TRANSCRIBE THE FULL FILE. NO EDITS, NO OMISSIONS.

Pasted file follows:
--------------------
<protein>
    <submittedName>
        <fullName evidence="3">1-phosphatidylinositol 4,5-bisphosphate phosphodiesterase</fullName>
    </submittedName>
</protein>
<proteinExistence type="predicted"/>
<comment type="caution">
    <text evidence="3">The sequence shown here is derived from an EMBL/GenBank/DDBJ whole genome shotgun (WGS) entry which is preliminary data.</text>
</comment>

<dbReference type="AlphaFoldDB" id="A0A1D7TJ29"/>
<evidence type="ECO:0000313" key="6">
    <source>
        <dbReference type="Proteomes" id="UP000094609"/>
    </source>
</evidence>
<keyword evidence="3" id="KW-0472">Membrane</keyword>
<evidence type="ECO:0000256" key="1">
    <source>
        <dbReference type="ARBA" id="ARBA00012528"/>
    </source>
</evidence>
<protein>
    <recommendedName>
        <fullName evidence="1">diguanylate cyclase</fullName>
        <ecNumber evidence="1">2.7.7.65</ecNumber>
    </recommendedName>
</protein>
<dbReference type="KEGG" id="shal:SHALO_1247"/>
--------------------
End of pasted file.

<protein>
    <submittedName>
        <fullName evidence="3">1-phosphatidylinositol 4,5-bisphosphate phosphodiesterase</fullName>
    </submittedName>
</protein>
<proteinExistence type="predicted"/>
<comment type="caution">
    <text evidence="3">The sequence shown here is derived from an EMBL/GenBank/DDBJ whole genome shotgun (WGS) entry which is preliminary data.</text>
</comment>

<dbReference type="AlphaFoldDB" id="A0A1D7TJ29"/>
<evidence type="ECO:0000313" key="6">
    <source>
        <dbReference type="Proteomes" id="UP000094609"/>
    </source>
</evidence>
<keyword evidence="3" id="KW-0472">Membrane</keyword>
<evidence type="ECO:0000256" key="1">
    <source>
        <dbReference type="ARBA" id="ARBA00012528"/>
    </source>
</evidence>
<protein>
    <recommendedName>
        <fullName evidence="1">diguanylate cyclase</fullName>
        <ecNumber evidence="1">2.7.7.65</ecNumber>
    </recommendedName>
</protein>
<dbReference type="KEGG" id="shal:SHALO_1247"/>